From the Dean’s Desk: Outreach at Saint Mark’s
The Very Reverend Paul Lebens-Englund
When it comes to Outreach at Saint Mark’s (aka ‘direct service ministry’), there's definitely change in the air: We're getting out of the ‘ownership’ business and into the ‘partnership’ business. What does this mean?

Does it mean Saint Mark’s has lost its soul? Of course not.

Does it mean we’re no longer interested in tending to concrete human needs? Of course not.

Does it mean we’re no longer planning to help those in need in the future? Of course not.

But what it does mean is that we're moving out of the driver's seat and into the passenger seat—handing the wheel back over to those community agencies best organized and equipped to provide direct service, while at the same time continuing to take seriously our responsibility as a good passenger: bringing plenty of gas money, snacks, and positive energy for the long road ahead.

This sounds like really hard work. Why is it necessary?

Well, as you know intimately, Saint Mark’s has a long and rich history of tending to the concrete needs of its most vulnerable neighbors. Saint Mark’s has prided itself on its capacity to discern and respond to those needs creatively and compassionately. And Saint Mark’s proudly wears this heart on its sleeve, as evidenced by the prominent place given to the redevelopment and growth of Outreach Ministries within the parish profile documents used in the most recent Dean search, which led to my calling to serve among you.

Like most faith communities, Saint Mark’s excels at the discernment and development of new outreach initiatives, responding to the presenting realities of the day. And, like most faith communities, Saint Mark’s also struggles with the review and termination of out-dated and outmoded outreach initiatives. So, finally, and again, like most faith communities, we often find ourselves either addressing issues that no longer exist or addressing them in a way that is no longer effective or sustainable. This can lead to low volunteer recruitment, high volunteer turn-over, increased cost for decreased impact, tension, stress, anger, and ultimate burn-out. None of these is good for a faith community, nor for the larger community in which we live and serve.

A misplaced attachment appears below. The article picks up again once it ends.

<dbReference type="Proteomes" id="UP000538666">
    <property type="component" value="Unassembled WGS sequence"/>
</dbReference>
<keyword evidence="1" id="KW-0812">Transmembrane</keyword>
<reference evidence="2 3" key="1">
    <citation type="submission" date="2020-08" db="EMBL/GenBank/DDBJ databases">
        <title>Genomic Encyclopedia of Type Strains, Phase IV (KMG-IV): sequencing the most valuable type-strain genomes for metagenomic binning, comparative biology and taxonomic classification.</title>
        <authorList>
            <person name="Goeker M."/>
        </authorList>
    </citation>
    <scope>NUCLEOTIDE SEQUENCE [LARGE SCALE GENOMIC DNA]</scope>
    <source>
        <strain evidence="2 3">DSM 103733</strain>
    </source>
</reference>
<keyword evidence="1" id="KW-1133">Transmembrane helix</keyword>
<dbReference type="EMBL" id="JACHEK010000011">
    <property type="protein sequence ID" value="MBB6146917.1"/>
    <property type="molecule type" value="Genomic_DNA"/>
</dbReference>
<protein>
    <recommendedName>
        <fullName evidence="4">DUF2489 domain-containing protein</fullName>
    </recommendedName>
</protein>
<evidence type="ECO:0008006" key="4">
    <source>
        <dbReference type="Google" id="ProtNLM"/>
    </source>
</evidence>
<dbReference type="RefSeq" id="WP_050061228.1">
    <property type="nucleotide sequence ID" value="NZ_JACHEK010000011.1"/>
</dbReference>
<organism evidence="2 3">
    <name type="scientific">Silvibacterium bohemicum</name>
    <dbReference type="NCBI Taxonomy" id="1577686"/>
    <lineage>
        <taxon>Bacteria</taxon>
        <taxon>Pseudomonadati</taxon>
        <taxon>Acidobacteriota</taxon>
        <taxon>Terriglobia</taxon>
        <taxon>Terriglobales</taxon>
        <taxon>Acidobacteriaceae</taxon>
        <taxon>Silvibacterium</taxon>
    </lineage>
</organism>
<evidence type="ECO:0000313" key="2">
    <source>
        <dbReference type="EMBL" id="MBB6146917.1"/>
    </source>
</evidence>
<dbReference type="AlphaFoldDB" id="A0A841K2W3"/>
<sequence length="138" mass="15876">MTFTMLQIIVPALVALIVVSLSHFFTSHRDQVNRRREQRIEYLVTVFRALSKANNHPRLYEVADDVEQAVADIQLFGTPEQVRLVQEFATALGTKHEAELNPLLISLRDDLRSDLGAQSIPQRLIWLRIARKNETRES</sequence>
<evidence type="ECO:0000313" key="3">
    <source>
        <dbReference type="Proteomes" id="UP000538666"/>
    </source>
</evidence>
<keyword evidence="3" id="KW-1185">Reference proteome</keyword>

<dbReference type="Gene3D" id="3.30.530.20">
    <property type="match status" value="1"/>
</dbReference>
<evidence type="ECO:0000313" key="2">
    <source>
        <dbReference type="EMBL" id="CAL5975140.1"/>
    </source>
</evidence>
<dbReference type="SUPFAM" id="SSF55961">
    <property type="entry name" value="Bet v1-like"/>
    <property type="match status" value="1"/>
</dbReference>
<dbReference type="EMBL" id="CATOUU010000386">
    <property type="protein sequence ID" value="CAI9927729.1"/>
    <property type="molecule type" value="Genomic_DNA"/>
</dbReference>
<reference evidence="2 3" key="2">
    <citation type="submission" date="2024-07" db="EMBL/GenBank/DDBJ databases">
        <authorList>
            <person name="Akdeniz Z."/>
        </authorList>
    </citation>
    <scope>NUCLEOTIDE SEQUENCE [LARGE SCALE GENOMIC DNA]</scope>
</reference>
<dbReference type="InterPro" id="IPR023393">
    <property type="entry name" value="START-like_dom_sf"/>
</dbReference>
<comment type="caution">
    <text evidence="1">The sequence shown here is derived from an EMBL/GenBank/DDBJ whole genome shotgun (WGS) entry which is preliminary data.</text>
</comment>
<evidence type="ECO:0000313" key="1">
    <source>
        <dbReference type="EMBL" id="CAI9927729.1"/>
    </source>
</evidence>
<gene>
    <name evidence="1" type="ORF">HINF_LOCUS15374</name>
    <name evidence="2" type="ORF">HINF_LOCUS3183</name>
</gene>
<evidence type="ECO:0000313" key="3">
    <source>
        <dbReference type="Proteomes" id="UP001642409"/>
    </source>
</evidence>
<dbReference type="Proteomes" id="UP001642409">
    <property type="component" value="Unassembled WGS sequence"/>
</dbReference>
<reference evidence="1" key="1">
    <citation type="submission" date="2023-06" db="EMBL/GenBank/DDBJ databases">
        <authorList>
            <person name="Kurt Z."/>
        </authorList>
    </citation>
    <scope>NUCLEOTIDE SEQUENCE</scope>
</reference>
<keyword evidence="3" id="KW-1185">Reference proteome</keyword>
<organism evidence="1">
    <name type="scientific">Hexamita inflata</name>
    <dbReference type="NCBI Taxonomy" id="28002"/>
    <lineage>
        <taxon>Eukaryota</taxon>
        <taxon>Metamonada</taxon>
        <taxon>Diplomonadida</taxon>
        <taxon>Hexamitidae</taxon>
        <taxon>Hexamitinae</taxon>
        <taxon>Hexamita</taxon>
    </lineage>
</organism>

Because this pattern is so predictable across variously sized and located faith communities, several years ago your Diocese (The Episcopal Church in Minnesota) ventured to change the narrative around ‘Outreach Ministries’ for the Diocese and every faith community within it. Two fundamental underpinnings of the new narrative are worth noting.

First, God’s mission to heal a hurting and broken world is already happening in the world around us, usually through organizations whose primary competency is to serve the concrete needs of our most vulnerable neighbors. And, second, because it is generally not the Church’s primary competency to serve these concrete needs, we most effectively fulfill our purpose to serve those needs through partnerships with organizations for whom it is a primary competency. That is to say, in a nutshell, we cannot fulfill our vocation to serve the most vulnerable among us when we do so in isolation from the wisdom and gifts of our community partners. Unfortunately, but not unexpectedly, we have become isolated from the larger community and from the larger conversation regarding high-impact direct service, support, and advocacy.

The time has come to right the ship, and I've asked our Outreach leadership to play an active part in this important and timely work. And because this work will take all their time and attention for the final quarter of 2016, we're asking that both Warm Space and Monday Night Suppers take a sabbatical from direct service beginning in October. We would also ask Sunday Night Supper and our Sack Lunch Ministry to do likewise, but because they're each connected to other partner organizations, a sabbatical is much more complicated. That said, leaders from each of our four direct service ministries (SNS, MNS, Warm Space, and Sack Lunches) will be asked to participate fully in the fourth quarter's learning, discussion, and discernment—all of which will lead to renewed vision and recommitted strategy for Saint Mark’s Outreach Ministries beginning in 2017.

This is important and godly change—heavy lifting for the common good—all of which is aimed at a more vital and sustainable future for Saint Mark’s, a more strategic and effective approach to the massive needs of our community, and a deeper and broader commitment to those with whom and for whom we serve.

For your on-going prayers and support, thank you!

For your readiness to engage the work, bless you!